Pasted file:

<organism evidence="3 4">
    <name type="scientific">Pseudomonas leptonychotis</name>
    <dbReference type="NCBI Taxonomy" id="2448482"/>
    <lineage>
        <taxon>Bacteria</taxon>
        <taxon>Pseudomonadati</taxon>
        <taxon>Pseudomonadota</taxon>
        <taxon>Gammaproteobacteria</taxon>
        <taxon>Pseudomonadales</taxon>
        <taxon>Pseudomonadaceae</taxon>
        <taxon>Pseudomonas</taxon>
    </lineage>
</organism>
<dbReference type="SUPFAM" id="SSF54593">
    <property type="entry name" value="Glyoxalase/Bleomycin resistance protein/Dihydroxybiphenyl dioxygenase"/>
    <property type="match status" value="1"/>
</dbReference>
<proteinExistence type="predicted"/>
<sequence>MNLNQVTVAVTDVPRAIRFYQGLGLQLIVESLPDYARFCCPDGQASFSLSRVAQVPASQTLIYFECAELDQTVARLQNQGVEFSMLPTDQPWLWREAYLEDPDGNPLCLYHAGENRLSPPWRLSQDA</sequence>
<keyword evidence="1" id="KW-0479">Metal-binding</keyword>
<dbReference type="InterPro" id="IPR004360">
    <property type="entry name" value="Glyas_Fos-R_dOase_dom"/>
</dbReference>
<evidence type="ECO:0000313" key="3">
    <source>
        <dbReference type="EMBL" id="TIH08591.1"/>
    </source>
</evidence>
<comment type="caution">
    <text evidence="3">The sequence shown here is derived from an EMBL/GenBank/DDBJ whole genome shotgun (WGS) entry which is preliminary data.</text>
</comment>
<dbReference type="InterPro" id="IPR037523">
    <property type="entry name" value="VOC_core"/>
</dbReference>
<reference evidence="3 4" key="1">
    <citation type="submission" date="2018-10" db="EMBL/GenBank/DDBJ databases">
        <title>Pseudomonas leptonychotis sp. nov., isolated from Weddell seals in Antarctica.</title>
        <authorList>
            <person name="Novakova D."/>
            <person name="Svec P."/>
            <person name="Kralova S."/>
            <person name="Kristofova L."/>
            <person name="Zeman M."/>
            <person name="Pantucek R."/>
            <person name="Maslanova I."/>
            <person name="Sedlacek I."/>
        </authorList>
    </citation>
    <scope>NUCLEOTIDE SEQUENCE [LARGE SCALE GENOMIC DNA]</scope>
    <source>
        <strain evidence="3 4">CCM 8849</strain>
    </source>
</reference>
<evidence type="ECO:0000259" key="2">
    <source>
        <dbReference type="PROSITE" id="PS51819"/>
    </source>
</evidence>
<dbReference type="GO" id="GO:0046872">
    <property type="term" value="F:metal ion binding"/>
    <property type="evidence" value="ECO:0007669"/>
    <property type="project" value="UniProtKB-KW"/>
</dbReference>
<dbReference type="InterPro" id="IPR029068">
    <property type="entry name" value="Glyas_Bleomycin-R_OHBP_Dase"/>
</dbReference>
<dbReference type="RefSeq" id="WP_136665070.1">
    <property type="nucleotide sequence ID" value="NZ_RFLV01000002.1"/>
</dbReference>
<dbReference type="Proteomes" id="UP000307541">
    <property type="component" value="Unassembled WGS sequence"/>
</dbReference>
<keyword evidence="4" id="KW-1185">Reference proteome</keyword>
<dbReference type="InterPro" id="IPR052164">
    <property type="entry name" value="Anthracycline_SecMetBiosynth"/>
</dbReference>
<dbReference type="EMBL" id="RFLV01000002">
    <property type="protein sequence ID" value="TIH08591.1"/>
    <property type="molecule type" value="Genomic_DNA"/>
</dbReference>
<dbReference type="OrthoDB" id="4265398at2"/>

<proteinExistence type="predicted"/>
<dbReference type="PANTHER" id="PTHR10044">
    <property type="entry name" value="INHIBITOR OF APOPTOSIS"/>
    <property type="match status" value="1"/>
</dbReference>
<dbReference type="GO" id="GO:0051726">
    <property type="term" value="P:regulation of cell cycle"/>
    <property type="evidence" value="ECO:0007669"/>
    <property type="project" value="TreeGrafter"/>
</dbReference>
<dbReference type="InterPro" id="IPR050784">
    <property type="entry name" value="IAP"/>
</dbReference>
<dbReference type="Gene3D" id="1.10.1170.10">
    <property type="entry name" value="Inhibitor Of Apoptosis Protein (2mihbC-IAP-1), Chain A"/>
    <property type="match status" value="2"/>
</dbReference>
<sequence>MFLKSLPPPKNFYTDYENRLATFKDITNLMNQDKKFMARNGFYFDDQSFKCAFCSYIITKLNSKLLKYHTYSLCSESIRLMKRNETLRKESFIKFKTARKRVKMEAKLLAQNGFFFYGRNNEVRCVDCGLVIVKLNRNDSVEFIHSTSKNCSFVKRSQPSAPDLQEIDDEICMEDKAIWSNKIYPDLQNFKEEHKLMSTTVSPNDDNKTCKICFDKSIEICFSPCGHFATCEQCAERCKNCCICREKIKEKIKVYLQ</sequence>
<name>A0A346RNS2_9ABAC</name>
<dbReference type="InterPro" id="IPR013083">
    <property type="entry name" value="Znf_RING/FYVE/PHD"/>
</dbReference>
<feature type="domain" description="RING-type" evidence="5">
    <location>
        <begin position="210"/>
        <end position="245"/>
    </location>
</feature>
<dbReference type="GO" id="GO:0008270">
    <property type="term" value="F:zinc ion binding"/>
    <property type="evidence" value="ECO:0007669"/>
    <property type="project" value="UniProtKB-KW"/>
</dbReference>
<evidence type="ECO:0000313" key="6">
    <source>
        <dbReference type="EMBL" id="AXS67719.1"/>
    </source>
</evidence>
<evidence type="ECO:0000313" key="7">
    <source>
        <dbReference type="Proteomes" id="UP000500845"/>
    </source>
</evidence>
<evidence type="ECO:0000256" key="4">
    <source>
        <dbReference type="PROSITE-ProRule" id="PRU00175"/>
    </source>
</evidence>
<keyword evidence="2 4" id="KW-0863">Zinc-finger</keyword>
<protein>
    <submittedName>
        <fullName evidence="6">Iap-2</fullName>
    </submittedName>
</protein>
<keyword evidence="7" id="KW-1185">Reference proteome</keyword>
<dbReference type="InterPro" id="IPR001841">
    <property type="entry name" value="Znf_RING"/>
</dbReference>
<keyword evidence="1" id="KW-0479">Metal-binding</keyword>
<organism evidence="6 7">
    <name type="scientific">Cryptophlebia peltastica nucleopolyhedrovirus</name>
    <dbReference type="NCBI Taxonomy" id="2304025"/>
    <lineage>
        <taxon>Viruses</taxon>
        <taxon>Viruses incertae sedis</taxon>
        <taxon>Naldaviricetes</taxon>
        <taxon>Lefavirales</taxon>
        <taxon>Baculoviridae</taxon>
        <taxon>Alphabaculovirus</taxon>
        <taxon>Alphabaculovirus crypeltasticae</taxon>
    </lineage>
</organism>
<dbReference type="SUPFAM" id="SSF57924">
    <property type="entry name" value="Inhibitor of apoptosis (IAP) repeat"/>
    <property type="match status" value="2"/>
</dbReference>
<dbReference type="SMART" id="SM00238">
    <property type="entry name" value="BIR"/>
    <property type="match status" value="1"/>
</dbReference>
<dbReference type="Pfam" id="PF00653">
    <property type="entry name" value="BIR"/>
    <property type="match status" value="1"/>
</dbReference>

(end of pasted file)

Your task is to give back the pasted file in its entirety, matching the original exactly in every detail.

<organism evidence="3 4">
    <name type="scientific">Pseudomonas leptonychotis</name>
    <dbReference type="NCBI Taxonomy" id="2448482"/>
    <lineage>
        <taxon>Bacteria</taxon>
        <taxon>Pseudomonadati</taxon>
        <taxon>Pseudomonadota</taxon>
        <taxon>Gammaproteobacteria</taxon>
        <taxon>Pseudomonadales</taxon>
        <taxon>Pseudomonadaceae</taxon>
        <taxon>Pseudomonas</taxon>
    </lineage>
</organism>
<dbReference type="SUPFAM" id="SSF54593">
    <property type="entry name" value="Glyoxalase/Bleomycin resistance protein/Dihydroxybiphenyl dioxygenase"/>
    <property type="match status" value="1"/>
</dbReference>
<proteinExistence type="predicted"/>
<sequence>MNLNQVTVAVTDVPRAIRFYQGLGLQLIVESLPDYARFCCPDGQASFSLSRVAQVPASQTLIYFECAELDQTVARLQNQGVEFSMLPTDQPWLWREAYLEDPDGNPLCLYHAGENRLSPPWRLSQDA</sequence>
<keyword evidence="1" id="KW-0479">Metal-binding</keyword>
<dbReference type="InterPro" id="IPR004360">
    <property type="entry name" value="Glyas_Fos-R_dOase_dom"/>
</dbReference>
<evidence type="ECO:0000313" key="3">
    <source>
        <dbReference type="EMBL" id="TIH08591.1"/>
    </source>
</evidence>
<comment type="caution">
    <text evidence="3">The sequence shown here is derived from an EMBL/GenBank/DDBJ whole genome shotgun (WGS) entry which is preliminary data.</text>
</comment>
<dbReference type="InterPro" id="IPR037523">
    <property type="entry name" value="VOC_core"/>
</dbReference>
<reference evidence="3 4" key="1">
    <citation type="submission" date="2018-10" db="EMBL/GenBank/DDBJ databases">
        <title>Pseudomonas leptonychotis sp. nov., isolated from Weddell seals in Antarctica.</title>
        <authorList>
            <person name="Novakova D."/>
            <person name="Svec P."/>
            <person name="Kralova S."/>
            <person name="Kristofova L."/>
            <person name="Zeman M."/>
            <person name="Pantucek R."/>
            <person name="Maslanova I."/>
            <person name="Sedlacek I."/>
        </authorList>
    </citation>
    <scope>NUCLEOTIDE SEQUENCE [LARGE SCALE GENOMIC DNA]</scope>
    <source>
        <strain evidence="3 4">CCM 8849</strain>
    </source>
</reference>
<evidence type="ECO:0000259" key="2">
    <source>
        <dbReference type="PROSITE" id="PS51819"/>
    </source>
</evidence>
<dbReference type="GO" id="GO:0046872">
    <property type="term" value="F:metal ion binding"/>
    <property type="evidence" value="ECO:0007669"/>
    <property type="project" value="UniProtKB-KW"/>
</dbReference>
<dbReference type="InterPro" id="IPR029068">
    <property type="entry name" value="Glyas_Bleomycin-R_OHBP_Dase"/>
</dbReference>
<dbReference type="RefSeq" id="WP_136665070.1">
    <property type="nucleotide sequence ID" value="NZ_RFLV01000002.1"/>
</dbReference>
<dbReference type="Proteomes" id="UP000307541">
    <property type="component" value="Unassembled WGS sequence"/>
</dbReference>
<keyword evidence="4" id="KW-1185">Reference proteome</keyword>
<dbReference type="InterPro" id="IPR052164">
    <property type="entry name" value="Anthracycline_SecMetBiosynth"/>
</dbReference>
<dbReference type="EMBL" id="RFLV01000002">
    <property type="protein sequence ID" value="TIH08591.1"/>
    <property type="molecule type" value="Genomic_DNA"/>
</dbReference>
<dbReference type="OrthoDB" id="4265398at2"/>

<proteinExistence type="predicted"/>
<dbReference type="PANTHER" id="PTHR10044">
    <property type="entry name" value="INHIBITOR OF APOPTOSIS"/>
    <property type="match status" value="1"/>
</dbReference>
<dbReference type="GO" id="GO:0051726">
    <property type="term" value="P:regulation of cell cycle"/>
    <property type="evidence" value="ECO:0007669"/>
    <property type="project" value="TreeGrafter"/>
</dbReference>
<dbReference type="InterPro" id="IPR050784">
    <property type="entry name" value="IAP"/>
</dbReference>
<dbReference type="Gene3D" id="1.10.1170.10">
    <property type="entry name" value="Inhibitor Of Apoptosis Protein (2mihbC-IAP-1), Chain A"/>
    <property type="match status" value="2"/>
</dbReference>
<sequence>MFLKSLPPPKNFYTDYENRLATFKDITNLMNQDKKFMARNGFYFDDQSFKCAFCSYIITKLNSKLLKYHTYSLCSESIRLMKRNETLRKESFIKFKTARKRVKMEAKLLAQNGFFFYGRNNEVRCVDCGLVIVKLNRNDSVEFIHSTSKNCSFVKRSQPSAPDLQEIDDEICMEDKAIWSNKIYPDLQNFKEEHKLMSTTVSPNDDNKTCKICFDKSIEICFSPCGHFATCEQCAERCKNCCICREKIKEKIKVYLQ</sequence>
<name>A0A346RNS2_9ABAC</name>
<dbReference type="InterPro" id="IPR013083">
    <property type="entry name" value="Znf_RING/FYVE/PHD"/>
</dbReference>
<feature type="domain" description="RING-type" evidence="5">
    <location>
        <begin position="210"/>
        <end position="245"/>
    </location>
</feature>
<dbReference type="GO" id="GO:0008270">
    <property type="term" value="F:zinc ion binding"/>
    <property type="evidence" value="ECO:0007669"/>
    <property type="project" value="UniProtKB-KW"/>
</dbReference>
<evidence type="ECO:0000313" key="6">
    <source>
        <dbReference type="EMBL" id="AXS67719.1"/>
    </source>
</evidence>
<evidence type="ECO:0000313" key="7">
    <source>
        <dbReference type="Proteomes" id="UP000500845"/>
    </source>
</evidence>
<evidence type="ECO:0000256" key="4">
    <source>
        <dbReference type="PROSITE-ProRule" id="PRU00175"/>
    </source>
</evidence>
<keyword evidence="2 4" id="KW-0863">Zinc-finger</keyword>
<protein>
    <submittedName>
        <fullName evidence="6">Iap-2</fullName>
    </submittedName>
</protein>
<keyword evidence="7" id="KW-1185">Reference proteome</keyword>
<dbReference type="InterPro" id="IPR001841">
    <property type="entry name" value="Znf_RING"/>
</dbReference>
<keyword evidence="1" id="KW-0479">Metal-binding</keyword>
<organism evidence="6 7">
    <name type="scientific">Cryptophlebia peltastica nucleopolyhedrovirus</name>
    <dbReference type="NCBI Taxonomy" id="2304025"/>
    <lineage>
        <taxon>Viruses</taxon>
        <taxon>Viruses incertae sedis</taxon>
        <taxon>Naldaviricetes</taxon>
        <taxon>Lefavirales</taxon>
        <taxon>Baculoviridae</taxon>
        <taxon>Alphabaculovirus</taxon>
        <taxon>Alphabaculovirus crypeltasticae</taxon>
    </lineage>
</organism>
<dbReference type="SUPFAM" id="SSF57924">
    <property type="entry name" value="Inhibitor of apoptosis (IAP) repeat"/>
    <property type="match status" value="2"/>
</dbReference>
<dbReference type="SMART" id="SM00238">
    <property type="entry name" value="BIR"/>
    <property type="match status" value="1"/>
</dbReference>
<dbReference type="Pfam" id="PF00653">
    <property type="entry name" value="BIR"/>
    <property type="match status" value="1"/>
</dbReference>